The use of tax stamps ensures the adequate collection of fiscal revenues and helps to combat illicit trade in alcohol and tobacco products. Curtailing criminal activities in this area is a challenge faced by border protection/customs authorities globally. Tax stamps are one of the most effective monitoring, control, and enforcement systems, that can be adopted by customs administrations to prevent leakages of lawful revenues due to the state. Successful anti-fraud strategies must be evidence-based and targeted to the nature of the fraud, and effective implementation will depend on well-designed and resourced surveillance systems.
Sri Lanka Customs implemented the Foolproof sticker system on imported liquor in 2019. However, due to various technical issues, as well as at the request of local manufacturers, implementation of the system on locally manufactured alcohol and tobacco products was delayed until January 2022.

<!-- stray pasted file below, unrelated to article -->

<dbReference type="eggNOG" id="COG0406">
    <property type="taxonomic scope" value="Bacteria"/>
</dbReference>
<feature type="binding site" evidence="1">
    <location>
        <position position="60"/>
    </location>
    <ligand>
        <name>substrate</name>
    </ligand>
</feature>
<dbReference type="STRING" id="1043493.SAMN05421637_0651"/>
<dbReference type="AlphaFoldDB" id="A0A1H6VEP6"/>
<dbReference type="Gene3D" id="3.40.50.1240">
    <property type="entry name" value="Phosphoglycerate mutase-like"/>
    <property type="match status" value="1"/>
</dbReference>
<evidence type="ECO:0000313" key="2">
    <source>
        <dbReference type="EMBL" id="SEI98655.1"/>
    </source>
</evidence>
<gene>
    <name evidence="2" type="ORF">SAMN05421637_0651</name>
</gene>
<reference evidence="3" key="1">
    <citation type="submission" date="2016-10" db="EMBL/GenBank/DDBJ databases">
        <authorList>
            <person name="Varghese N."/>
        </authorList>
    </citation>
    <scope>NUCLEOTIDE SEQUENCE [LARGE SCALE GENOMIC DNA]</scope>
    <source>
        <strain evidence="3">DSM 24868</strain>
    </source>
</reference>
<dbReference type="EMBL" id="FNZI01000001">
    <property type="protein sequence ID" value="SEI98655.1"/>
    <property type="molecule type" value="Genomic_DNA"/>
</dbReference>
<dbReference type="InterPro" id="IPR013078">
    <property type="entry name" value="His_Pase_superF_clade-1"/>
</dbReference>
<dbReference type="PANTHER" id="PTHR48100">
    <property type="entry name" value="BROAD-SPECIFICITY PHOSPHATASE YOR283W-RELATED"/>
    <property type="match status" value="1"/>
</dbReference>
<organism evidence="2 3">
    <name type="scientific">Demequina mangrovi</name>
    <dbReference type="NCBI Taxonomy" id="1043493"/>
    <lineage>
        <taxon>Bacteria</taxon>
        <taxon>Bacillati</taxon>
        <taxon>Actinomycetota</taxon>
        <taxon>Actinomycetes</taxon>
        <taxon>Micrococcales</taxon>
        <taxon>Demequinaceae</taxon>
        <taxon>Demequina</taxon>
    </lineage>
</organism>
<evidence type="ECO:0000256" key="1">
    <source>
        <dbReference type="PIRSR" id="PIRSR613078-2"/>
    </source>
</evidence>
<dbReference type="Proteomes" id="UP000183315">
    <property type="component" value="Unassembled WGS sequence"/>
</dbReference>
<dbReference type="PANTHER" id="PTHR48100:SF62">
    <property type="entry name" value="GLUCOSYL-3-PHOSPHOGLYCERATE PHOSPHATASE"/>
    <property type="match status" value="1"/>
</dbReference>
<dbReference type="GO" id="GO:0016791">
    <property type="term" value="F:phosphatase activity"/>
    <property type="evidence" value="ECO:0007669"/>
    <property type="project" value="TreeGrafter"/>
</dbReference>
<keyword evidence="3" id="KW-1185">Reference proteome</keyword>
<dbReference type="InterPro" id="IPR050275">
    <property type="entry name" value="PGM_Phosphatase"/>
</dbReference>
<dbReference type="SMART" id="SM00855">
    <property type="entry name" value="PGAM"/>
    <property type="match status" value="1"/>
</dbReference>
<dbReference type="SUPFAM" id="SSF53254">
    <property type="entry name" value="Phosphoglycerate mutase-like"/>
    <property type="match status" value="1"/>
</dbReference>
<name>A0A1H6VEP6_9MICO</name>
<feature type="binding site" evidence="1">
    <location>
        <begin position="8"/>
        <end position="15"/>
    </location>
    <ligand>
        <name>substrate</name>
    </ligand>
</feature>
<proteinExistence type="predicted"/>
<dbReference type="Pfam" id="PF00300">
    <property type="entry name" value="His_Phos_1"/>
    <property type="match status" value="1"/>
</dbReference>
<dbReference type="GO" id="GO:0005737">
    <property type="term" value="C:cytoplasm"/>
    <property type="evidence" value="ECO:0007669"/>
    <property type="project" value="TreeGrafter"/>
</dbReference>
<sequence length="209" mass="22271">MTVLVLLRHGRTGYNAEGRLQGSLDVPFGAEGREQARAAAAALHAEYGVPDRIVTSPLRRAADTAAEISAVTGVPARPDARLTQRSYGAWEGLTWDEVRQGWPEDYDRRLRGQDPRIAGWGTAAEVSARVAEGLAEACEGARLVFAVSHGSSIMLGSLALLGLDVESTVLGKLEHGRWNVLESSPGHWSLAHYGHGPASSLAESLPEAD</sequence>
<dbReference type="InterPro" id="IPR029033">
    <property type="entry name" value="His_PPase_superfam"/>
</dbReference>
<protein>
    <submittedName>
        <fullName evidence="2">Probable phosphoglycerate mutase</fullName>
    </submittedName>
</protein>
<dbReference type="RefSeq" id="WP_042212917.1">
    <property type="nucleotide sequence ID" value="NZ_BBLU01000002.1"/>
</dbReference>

The Governor of the Central Bank of Sri Lanka announced in January 2022 that ‘… government is expecting additional excise tax revenue of 60 million rupees (USD300,000) monthly by implementing the Foolproof sticker system’.
This paper will describe the Foolproof system as well as present a case study demonstrating enforcement techniques used by Sri Lanka Customs with regard to a large illegal export of foreign cigarettes to Europe in early 2021.